Lost in Translation

Lost in Translation,  BWA Gallery of Art, Olsztyn

The absence of a storymeans death.T. To do rov When I sit in the cinema, I cry. When I watch and read, or read and watch the latest work by Dorota Podlaska, the never-ending story about four friends hiking, tears ran down my face like the wolf’s face (page 54). The story begins as in the cinema, or as in mythology, at a crossroads. From her or from Herculegs from the times of his service at Omfale. Anyway, as in any silent movie – there are subtitles in Dorota’s film – the woman is waiting. Trapped in her cultural role, she is waiting to be freed from her stillness by the next shot. Or a story. A silent film, a booklet you can always carry with you, is set in motion by words. A few lines running like footsteps through a crossroads with the red light on. Only Dorota knows what the inscription means in the foreign language. A girl glances at her watch, the shot becomes lengthy and even though nothing is happening, the story begins. From a child’s drawing, a wolf emerges. We have no clue which way the story will take us, which way the girl painted by Dorota will go, or what will happen to her. Further scenes emerge between the artists and the person she meets, or selects. Someone’s child, a Dutch couple on a walk in Warsaw, a Vietnamese woman running a small bar in a market in Wólka Kosowska. Someone like a girl from a film-comic- -not-yet-created story that Dorota will come across (I mean Dorota, not the Artist). So far we don’t know that she is not alone, that she is accompanied by a wolf. In an illustrated story (Her-story?) everyone has their own thing to add. Dorota tells the story to each person she meets from the beginning. It is different every time.

A miniature tower of Babel was erected on her return from Korea. Dorota feels good in the Far East. I think she is attracted by the notion of community (I don’t know if I’m correct, but I think in Korea no one will call their loved one a partner, as one in business). There are still spheres of informal life that in our part of the world, Europe, have long since been devoured by late capitalism. For Dorota, the crucial thing in her work is the meeting. Free, I think, from heroic pedagogy (the Latin peedagogus from the Greek paidagogós derived from país, paidós „a child” + ágein „to lead”). What she takes to the meeting with the Other is only a sketchbook. A chance collector needs no “Wanderer’s Stick”, or hi tech tools.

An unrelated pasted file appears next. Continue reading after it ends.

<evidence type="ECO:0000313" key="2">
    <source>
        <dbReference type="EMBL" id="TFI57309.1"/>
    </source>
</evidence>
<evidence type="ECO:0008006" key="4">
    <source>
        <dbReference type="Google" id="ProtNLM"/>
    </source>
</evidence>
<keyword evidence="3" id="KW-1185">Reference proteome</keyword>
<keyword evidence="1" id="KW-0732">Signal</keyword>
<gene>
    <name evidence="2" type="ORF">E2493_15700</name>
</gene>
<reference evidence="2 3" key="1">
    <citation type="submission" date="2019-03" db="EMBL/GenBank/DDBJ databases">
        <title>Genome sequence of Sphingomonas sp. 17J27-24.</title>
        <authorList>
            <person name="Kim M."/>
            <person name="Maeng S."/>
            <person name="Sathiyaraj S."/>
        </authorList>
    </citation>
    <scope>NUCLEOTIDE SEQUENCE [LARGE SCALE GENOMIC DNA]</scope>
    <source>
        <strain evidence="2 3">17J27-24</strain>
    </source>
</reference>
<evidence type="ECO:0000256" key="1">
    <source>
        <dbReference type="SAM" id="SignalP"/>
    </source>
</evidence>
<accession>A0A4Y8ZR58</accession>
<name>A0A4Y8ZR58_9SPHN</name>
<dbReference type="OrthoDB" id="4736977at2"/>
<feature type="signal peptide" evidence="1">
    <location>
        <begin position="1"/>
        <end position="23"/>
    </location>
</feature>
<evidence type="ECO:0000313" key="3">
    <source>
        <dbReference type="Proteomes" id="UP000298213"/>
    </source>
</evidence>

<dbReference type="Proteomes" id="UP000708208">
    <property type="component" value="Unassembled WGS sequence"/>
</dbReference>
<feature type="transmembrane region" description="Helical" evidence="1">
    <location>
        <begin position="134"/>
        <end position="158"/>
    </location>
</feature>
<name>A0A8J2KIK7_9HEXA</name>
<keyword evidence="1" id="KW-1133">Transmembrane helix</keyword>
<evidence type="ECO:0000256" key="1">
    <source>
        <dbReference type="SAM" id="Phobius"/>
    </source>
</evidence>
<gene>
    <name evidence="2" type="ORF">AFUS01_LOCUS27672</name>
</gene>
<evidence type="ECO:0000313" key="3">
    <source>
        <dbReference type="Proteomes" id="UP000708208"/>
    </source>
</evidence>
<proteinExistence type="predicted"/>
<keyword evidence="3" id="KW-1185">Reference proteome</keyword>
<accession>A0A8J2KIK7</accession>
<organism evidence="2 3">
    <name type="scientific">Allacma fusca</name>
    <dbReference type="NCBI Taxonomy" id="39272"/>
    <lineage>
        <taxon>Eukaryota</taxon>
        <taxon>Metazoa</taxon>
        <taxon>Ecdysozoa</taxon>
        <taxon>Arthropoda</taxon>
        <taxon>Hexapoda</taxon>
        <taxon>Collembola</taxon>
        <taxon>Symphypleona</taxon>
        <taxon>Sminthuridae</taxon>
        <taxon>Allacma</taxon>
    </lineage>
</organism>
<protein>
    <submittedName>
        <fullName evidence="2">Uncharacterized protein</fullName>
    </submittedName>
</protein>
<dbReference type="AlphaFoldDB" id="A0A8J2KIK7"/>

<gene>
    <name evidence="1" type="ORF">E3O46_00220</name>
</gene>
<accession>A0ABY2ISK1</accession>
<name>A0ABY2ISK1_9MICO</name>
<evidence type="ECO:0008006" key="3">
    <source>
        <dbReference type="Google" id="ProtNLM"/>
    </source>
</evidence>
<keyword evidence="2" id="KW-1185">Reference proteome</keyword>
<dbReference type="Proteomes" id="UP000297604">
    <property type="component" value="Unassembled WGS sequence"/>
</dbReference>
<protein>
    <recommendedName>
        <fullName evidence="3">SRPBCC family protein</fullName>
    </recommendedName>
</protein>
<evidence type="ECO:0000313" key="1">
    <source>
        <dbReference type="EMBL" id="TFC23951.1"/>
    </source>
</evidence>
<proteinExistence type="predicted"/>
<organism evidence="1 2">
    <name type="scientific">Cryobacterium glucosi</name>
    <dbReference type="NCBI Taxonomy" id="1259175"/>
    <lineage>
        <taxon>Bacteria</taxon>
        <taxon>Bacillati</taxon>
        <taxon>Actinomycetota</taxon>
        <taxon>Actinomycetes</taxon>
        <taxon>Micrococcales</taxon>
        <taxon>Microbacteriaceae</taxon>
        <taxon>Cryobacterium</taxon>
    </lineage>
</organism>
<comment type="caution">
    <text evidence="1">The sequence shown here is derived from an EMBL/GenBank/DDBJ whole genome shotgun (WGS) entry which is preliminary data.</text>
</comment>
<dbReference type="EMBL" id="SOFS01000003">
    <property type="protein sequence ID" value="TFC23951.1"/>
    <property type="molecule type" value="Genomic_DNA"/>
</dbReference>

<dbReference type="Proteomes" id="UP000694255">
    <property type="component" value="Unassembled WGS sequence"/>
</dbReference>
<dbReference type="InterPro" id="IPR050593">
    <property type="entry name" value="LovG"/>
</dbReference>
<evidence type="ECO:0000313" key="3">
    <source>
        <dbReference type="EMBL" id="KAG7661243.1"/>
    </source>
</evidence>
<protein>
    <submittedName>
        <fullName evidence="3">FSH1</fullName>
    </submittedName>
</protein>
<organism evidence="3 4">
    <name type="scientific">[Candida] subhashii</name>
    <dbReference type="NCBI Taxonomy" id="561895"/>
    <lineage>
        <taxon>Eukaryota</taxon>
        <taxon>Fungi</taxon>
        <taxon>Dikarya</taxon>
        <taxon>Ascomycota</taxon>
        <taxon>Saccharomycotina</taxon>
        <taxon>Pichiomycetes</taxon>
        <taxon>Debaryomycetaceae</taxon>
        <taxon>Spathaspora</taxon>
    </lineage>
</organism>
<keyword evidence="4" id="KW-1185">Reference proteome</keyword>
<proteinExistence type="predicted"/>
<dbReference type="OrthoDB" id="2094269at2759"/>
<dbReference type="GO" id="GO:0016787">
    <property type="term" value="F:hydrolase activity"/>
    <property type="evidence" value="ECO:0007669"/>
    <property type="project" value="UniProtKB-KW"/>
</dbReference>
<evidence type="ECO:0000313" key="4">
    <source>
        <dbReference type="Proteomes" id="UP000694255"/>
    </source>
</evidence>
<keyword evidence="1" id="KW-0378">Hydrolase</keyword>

Her painted booklet rolls in a casual rhythm. As in a fairy tale or a Hollywood movie, good always wins in the end. The far-eastern wolf shows empathy (in Japanese culture, wolves see what to others is invisible) and cries with large tears over its prey. It swallows falling letters as raindrops. The wolf’s more familiar northern nature tells it to swallow its saviour. And a few pages back, to confront its own trauma. The wolf, anxious to go back to the forest as in a post-modernist fairy tale falls into its own persecution phantasm, a hundred red little riding hoods. Luckily they all die in the fire of a hundred comets. This is a tale that we don’t like. A The wolf is not very welcome here.

A museum is a maze with countless corridors. A striped geometric space inside the building that fawns on the four wanderers with its baroque façade and flickers with sculpted windows as if from a pattern book. The museum has the wolf’s nature. Culture (as in Peter Greeneway’s Draughtsmans’s Contract) denounces the wolf, which disappears from the characters’ view for a moment. A cleaner’s leg in its jaws in the great painting in a golden frame reminds Her and Him of the Wolf’s nature. He and She – now accompanied by a lion from a Jewish cut-out (Dorota learned this technique during her workshop in Tel Aviv) – run away from the museum. “Each story seems to contain some e x c e s s, some supplement, remaining beyond the closed form created by the development of the intrigue. This excess, so typical to a story, is at the same time and for the same reason a kind of a deficiency; excess is also a deficiency; and theonly thing that can fill this empty space created by the excess is another story”.*

Can one treat this multi-imaginative sketchbook as an exchange? A story in return for previously told stories. For an illusory moment of immortality, for a hand print on the artist’s sketchbook? I don’t think so. The faces and names of each subsequent teller-narrators are known only to her. Everyone, including writing, has the same rights. A small booklet, filled with drawings, photos once extracted from a mass of others, quotations of her favourite painters, or films (there is Fred Astaire, and Turner, and Hokusai) is a small treatise on creative nature. We all live in the space of text, says Dorota, for which the only form of artistic “control” is the selected convention. The rest belongs to the viewers. What counts is the story.

Ewa Toniak, 2011

* T. Todorov, People-Stories, translated by R. Zimand, in: Narratologia, edited by Michał Głowiński, word/image territories, Gdańsk, p.205.